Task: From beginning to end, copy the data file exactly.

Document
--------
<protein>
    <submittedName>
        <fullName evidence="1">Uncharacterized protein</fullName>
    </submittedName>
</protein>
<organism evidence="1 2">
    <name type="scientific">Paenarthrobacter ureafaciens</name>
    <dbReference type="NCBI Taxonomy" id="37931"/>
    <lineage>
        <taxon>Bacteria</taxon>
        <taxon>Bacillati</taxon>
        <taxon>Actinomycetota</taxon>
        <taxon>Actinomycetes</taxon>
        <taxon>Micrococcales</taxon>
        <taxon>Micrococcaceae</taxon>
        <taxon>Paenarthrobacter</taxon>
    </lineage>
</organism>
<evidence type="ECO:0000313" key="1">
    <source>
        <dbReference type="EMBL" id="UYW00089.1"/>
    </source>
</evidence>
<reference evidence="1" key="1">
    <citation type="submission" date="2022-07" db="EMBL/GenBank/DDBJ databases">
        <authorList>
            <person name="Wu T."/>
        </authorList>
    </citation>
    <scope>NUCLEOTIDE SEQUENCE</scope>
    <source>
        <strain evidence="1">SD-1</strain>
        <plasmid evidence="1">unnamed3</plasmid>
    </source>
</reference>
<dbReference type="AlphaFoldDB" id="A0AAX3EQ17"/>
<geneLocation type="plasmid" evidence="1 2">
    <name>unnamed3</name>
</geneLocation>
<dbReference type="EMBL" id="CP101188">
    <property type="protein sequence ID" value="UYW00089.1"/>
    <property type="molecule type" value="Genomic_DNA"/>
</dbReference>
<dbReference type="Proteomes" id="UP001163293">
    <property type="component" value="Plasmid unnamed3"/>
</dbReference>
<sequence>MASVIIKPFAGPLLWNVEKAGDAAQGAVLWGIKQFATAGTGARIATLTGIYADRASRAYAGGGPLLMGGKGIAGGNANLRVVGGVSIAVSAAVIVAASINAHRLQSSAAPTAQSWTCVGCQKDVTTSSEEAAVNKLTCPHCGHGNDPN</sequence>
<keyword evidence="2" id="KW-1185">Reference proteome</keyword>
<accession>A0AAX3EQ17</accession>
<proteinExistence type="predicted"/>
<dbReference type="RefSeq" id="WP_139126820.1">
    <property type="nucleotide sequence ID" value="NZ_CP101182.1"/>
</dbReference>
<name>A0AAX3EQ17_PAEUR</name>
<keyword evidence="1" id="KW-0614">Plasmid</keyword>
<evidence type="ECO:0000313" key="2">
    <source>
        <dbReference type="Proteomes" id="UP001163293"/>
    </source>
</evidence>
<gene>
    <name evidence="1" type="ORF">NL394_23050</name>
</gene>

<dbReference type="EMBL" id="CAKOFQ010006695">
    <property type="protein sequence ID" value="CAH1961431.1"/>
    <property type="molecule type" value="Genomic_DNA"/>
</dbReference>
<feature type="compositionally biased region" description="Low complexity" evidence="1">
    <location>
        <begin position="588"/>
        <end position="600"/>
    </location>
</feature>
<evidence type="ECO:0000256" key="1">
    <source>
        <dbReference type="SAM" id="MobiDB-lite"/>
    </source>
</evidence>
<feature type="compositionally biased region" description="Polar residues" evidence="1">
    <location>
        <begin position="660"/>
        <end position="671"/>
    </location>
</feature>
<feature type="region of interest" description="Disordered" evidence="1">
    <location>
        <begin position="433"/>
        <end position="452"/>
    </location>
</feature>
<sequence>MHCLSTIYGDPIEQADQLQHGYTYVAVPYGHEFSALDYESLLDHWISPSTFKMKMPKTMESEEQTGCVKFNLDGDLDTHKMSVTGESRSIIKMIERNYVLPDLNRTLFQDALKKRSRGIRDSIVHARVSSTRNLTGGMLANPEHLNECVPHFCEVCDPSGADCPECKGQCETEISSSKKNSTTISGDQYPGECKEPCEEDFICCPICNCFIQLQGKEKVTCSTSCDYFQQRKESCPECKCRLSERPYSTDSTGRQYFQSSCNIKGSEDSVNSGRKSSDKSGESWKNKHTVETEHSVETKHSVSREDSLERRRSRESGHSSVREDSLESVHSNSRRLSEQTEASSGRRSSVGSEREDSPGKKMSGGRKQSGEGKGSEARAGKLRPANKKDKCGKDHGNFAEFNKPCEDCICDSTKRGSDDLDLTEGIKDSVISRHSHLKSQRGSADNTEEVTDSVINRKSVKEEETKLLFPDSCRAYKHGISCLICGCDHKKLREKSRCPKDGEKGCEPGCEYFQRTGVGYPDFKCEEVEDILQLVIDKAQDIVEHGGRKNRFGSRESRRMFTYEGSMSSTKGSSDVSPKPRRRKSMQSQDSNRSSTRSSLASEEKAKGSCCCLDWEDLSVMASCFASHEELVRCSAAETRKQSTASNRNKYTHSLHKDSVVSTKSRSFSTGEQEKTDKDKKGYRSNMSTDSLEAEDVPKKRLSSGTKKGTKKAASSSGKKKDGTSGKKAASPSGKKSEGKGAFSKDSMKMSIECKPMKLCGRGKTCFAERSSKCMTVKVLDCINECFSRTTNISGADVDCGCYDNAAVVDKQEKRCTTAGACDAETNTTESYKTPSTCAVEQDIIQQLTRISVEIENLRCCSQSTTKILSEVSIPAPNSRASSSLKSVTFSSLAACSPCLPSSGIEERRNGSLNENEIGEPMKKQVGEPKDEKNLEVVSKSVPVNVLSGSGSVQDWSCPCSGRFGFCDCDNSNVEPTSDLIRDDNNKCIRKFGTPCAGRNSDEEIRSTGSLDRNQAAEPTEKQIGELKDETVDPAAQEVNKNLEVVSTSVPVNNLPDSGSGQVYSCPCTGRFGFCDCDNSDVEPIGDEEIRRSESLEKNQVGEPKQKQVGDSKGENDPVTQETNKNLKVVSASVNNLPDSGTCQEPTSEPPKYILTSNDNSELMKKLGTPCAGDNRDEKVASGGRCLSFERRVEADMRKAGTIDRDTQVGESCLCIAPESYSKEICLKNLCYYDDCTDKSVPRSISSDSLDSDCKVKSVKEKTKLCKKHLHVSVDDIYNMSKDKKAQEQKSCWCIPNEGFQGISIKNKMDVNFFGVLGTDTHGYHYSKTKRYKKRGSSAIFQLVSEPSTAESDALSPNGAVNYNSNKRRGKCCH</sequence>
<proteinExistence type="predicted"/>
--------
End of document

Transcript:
<protein>
    <submittedName>
        <fullName evidence="1">Uncharacterized protein</fullName>
    </submittedName>
</protein>
<organism evidence="1 2">
    <name type="scientific">Paenarthrobacter ureafaciens</name>
    <dbReference type="NCBI Taxonomy" id="37931"/>
    <lineage>
        <taxon>Bacteria</taxon>
        <taxon>Bacillati</taxon>
        <taxon>Actinomycetota</taxon>
        <taxon>Actinomycetes</taxon>
        <taxon>Micrococcales</taxon>
        <taxon>Micrococcaceae</taxon>
        <taxon>Paenarthrobacter</taxon>
    </lineage>
</organism>
<evidence type="ECO:0000313" key="1">
    <source>
        <dbReference type="EMBL" id="UYW00089.1"/>
    </source>
</evidence>
<reference evidence="1" key="1">
    <citation type="submission" date="2022-07" db="EMBL/GenBank/DDBJ databases">
        <authorList>
            <person name="Wu T."/>
        </authorList>
    </citation>
    <scope>NUCLEOTIDE SEQUENCE</scope>
    <source>
        <strain evidence="1">SD-1</strain>
        <plasmid evidence="1">unnamed3</plasmid>
    </source>
</reference>
<dbReference type="AlphaFoldDB" id="A0AAX3EQ17"/>
<geneLocation type="plasmid" evidence="1 2">
    <name>unnamed3</name>
</geneLocation>
<dbReference type="EMBL" id="CP101188">
    <property type="protein sequence ID" value="UYW00089.1"/>
    <property type="molecule type" value="Genomic_DNA"/>
</dbReference>
<dbReference type="Proteomes" id="UP001163293">
    <property type="component" value="Plasmid unnamed3"/>
</dbReference>
<sequence>MASVIIKPFAGPLLWNVEKAGDAAQGAVLWGIKQFATAGTGARIATLTGIYADRASRAYAGGGPLLMGGKGIAGGNANLRVVGGVSIAVSAAVIVAASINAHRLQSSAAPTAQSWTCVGCQKDVTTSSEEAAVNKLTCPHCGHGNDPN</sequence>
<keyword evidence="2" id="KW-1185">Reference proteome</keyword>
<accession>A0AAX3EQ17</accession>
<proteinExistence type="predicted"/>
<dbReference type="RefSeq" id="WP_139126820.1">
    <property type="nucleotide sequence ID" value="NZ_CP101182.1"/>
</dbReference>
<name>A0AAX3EQ17_PAEUR</name>
<keyword evidence="1" id="KW-0614">Plasmid</keyword>
<evidence type="ECO:0000313" key="2">
    <source>
        <dbReference type="Proteomes" id="UP001163293"/>
    </source>
</evidence>
<gene>
    <name evidence="1" type="ORF">NL394_23050</name>
</gene>

<dbReference type="EMBL" id="CAKOFQ010006695">
    <property type="protein sequence ID" value="CAH1961431.1"/>
    <property type="molecule type" value="Genomic_DNA"/>
</dbReference>
<feature type="compositionally biased region" description="Low complexity" evidence="1">
    <location>
        <begin position="588"/>
        <end position="600"/>
    </location>
</feature>
<evidence type="ECO:0000256" key="1">
    <source>
        <dbReference type="SAM" id="MobiDB-lite"/>
    </source>
</evidence>
<feature type="compositionally biased region" description="Polar residues" evidence="1">
    <location>
        <begin position="660"/>
        <end position="671"/>
    </location>
</feature>
<feature type="region of interest" description="Disordered" evidence="1">
    <location>
        <begin position="433"/>
        <end position="452"/>
    </location>
</feature>
<sequence>MHCLSTIYGDPIEQADQLQHGYTYVAVPYGHEFSALDYESLLDHWISPSTFKMKMPKTMESEEQTGCVKFNLDGDLDTHKMSVTGESRSIIKMIERNYVLPDLNRTLFQDALKKRSRGIRDSIVHARVSSTRNLTGGMLANPEHLNECVPHFCEVCDPSGADCPECKGQCETEISSSKKNSTTISGDQYPGECKEPCEEDFICCPICNCFIQLQGKEKVTCSTSCDYFQQRKESCPECKCRLSERPYSTDSTGRQYFQSSCNIKGSEDSVNSGRKSSDKSGESWKNKHTVETEHSVETKHSVSREDSLERRRSRESGHSSVREDSLESVHSNSRRLSEQTEASSGRRSSVGSEREDSPGKKMSGGRKQSGEGKGSEARAGKLRPANKKDKCGKDHGNFAEFNKPCEDCICDSTKRGSDDLDLTEGIKDSVISRHSHLKSQRGSADNTEEVTDSVINRKSVKEEETKLLFPDSCRAYKHGISCLICGCDHKKLREKSRCPKDGEKGCEPGCEYFQRTGVGYPDFKCEEVEDILQLVIDKAQDIVEHGGRKNRFGSRESRRMFTYEGSMSSTKGSSDVSPKPRRRKSMQSQDSNRSSTRSSLASEEKAKGSCCCLDWEDLSVMASCFASHEELVRCSAAETRKQSTASNRNKYTHSLHKDSVVSTKSRSFSTGEQEKTDKDKKGYRSNMSTDSLEAEDVPKKRLSSGTKKGTKKAASSSGKKKDGTSGKKAASPSGKKSEGKGAFSKDSMKMSIECKPMKLCGRGKTCFAERSSKCMTVKVLDCINECFSRTTNISGADVDCGCYDNAAVVDKQEKRCTTAGACDAETNTTESYKTPSTCAVEQDIIQQLTRISVEIENLRCCSQSTTKILSEVSIPAPNSRASSSLKSVTFSSLAACSPCLPSSGIEERRNGSLNENEIGEPMKKQVGEPKDEKNLEVVSKSVPVNVLSGSGSVQDWSCPCSGRFGFCDCDNSNVEPTSDLIRDDNNKCIRKFGTPCAGRNSDEEIRSTGSLDRNQAAEPTEKQIGELKDETVDPAAQEVNKNLEVVSTSVPVNNLPDSGSGQVYSCPCTGRFGFCDCDNSDVEPIGDEEIRRSESLEKNQVGEPKQKQVGDSKGENDPVTQETNKNLKVVSASVNNLPDSGTCQEPTSEPPKYILTSNDNSELMKKLGTPCAGDNRDEKVASGGRCLSFERRVEADMRKAGTIDRDTQVGESCLCIAPESYSKEICLKNLCYYDDCTDKSVPRSISSDSLDSDCKVKSVKEKTKLCKKHLHVSVDDIYNMSKDKKAQEQKSCWCIPNEGFQGISIKNKMDVNFFGVLGTDTHGYHYSKTKRYKKRGSSAIFQLVSEPSTAESDALSPNGAVNYNSNKRRGKCCH</sequence>
<proteinExistence type="predicted"/>